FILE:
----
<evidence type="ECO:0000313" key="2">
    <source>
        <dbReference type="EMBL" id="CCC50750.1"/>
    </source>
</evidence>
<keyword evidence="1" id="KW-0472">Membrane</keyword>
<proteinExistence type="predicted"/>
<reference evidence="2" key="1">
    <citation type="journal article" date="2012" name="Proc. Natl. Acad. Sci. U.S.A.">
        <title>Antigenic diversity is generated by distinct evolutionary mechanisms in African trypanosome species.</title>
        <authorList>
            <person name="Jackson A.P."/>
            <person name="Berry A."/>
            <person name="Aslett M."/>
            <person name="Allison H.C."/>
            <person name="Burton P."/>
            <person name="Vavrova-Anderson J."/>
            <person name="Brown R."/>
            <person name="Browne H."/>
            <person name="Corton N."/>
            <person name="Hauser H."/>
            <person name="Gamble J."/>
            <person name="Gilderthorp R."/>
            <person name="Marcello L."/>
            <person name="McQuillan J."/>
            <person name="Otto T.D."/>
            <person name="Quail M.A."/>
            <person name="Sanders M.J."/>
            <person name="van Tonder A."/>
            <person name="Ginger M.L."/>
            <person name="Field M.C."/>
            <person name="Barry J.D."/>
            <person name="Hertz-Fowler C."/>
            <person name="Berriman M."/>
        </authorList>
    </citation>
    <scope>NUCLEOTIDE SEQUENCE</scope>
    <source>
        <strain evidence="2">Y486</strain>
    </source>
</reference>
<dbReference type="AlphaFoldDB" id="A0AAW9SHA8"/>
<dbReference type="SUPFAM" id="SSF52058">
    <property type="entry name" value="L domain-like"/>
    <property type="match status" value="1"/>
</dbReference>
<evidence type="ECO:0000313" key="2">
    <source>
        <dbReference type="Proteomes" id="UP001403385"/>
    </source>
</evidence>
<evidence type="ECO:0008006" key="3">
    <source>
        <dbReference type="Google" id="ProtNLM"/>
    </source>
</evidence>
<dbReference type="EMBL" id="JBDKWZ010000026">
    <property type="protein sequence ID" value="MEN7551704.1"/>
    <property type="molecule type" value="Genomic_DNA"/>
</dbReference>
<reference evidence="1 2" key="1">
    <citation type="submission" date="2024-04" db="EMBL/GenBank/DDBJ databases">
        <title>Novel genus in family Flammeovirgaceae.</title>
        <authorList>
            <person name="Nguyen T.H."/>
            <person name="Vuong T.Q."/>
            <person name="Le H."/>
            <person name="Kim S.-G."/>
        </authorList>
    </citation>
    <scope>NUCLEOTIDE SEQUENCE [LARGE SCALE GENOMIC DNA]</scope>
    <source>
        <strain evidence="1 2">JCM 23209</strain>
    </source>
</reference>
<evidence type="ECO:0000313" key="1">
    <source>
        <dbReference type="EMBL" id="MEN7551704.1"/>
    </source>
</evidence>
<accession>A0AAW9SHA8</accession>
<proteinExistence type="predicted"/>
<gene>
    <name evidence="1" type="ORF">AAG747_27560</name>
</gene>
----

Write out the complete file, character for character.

<evidence type="ECO:0000313" key="2">
    <source>
        <dbReference type="EMBL" id="CCC50750.1"/>
    </source>
</evidence>
<keyword evidence="1" id="KW-0472">Membrane</keyword>
<proteinExistence type="predicted"/>
<reference evidence="2" key="1">
    <citation type="journal article" date="2012" name="Proc. Natl. Acad. Sci. U.S.A.">
        <title>Antigenic diversity is generated by distinct evolutionary mechanisms in African trypanosome species.</title>
        <authorList>
            <person name="Jackson A.P."/>
            <person name="Berry A."/>
            <person name="Aslett M."/>
            <person name="Allison H.C."/>
            <person name="Burton P."/>
            <person name="Vavrova-Anderson J."/>
            <person name="Brown R."/>
            <person name="Browne H."/>
            <person name="Corton N."/>
            <person name="Hauser H."/>
            <person name="Gamble J."/>
            <person name="Gilderthorp R."/>
            <person name="Marcello L."/>
            <person name="McQuillan J."/>
            <person name="Otto T.D."/>
            <person name="Quail M.A."/>
            <person name="Sanders M.J."/>
            <person name="van Tonder A."/>
            <person name="Ginger M.L."/>
            <person name="Field M.C."/>
            <person name="Barry J.D."/>
            <person name="Hertz-Fowler C."/>
            <person name="Berriman M."/>
        </authorList>
    </citation>
    <scope>NUCLEOTIDE SEQUENCE</scope>
    <source>
        <strain evidence="2">Y486</strain>
    </source>
</reference>
<dbReference type="AlphaFoldDB" id="A0AAW9SHA8"/>
<dbReference type="SUPFAM" id="SSF52058">
    <property type="entry name" value="L domain-like"/>
    <property type="match status" value="1"/>
</dbReference>
<evidence type="ECO:0000313" key="2">
    <source>
        <dbReference type="Proteomes" id="UP001403385"/>
    </source>
</evidence>
<evidence type="ECO:0008006" key="3">
    <source>
        <dbReference type="Google" id="ProtNLM"/>
    </source>
</evidence>
<dbReference type="EMBL" id="JBDKWZ010000026">
    <property type="protein sequence ID" value="MEN7551704.1"/>
    <property type="molecule type" value="Genomic_DNA"/>
</dbReference>
<reference evidence="1 2" key="1">
    <citation type="submission" date="2024-04" db="EMBL/GenBank/DDBJ databases">
        <title>Novel genus in family Flammeovirgaceae.</title>
        <authorList>
            <person name="Nguyen T.H."/>
            <person name="Vuong T.Q."/>
            <person name="Le H."/>
            <person name="Kim S.-G."/>
        </authorList>
    </citation>
    <scope>NUCLEOTIDE SEQUENCE [LARGE SCALE GENOMIC DNA]</scope>
    <source>
        <strain evidence="1 2">JCM 23209</strain>
    </source>
</reference>
<evidence type="ECO:0000313" key="1">
    <source>
        <dbReference type="EMBL" id="MEN7551704.1"/>
    </source>
</evidence>
<accession>A0AAW9SHA8</accession>
<proteinExistence type="predicted"/>
<gene>
    <name evidence="1" type="ORF">AAG747_27560</name>
</gene>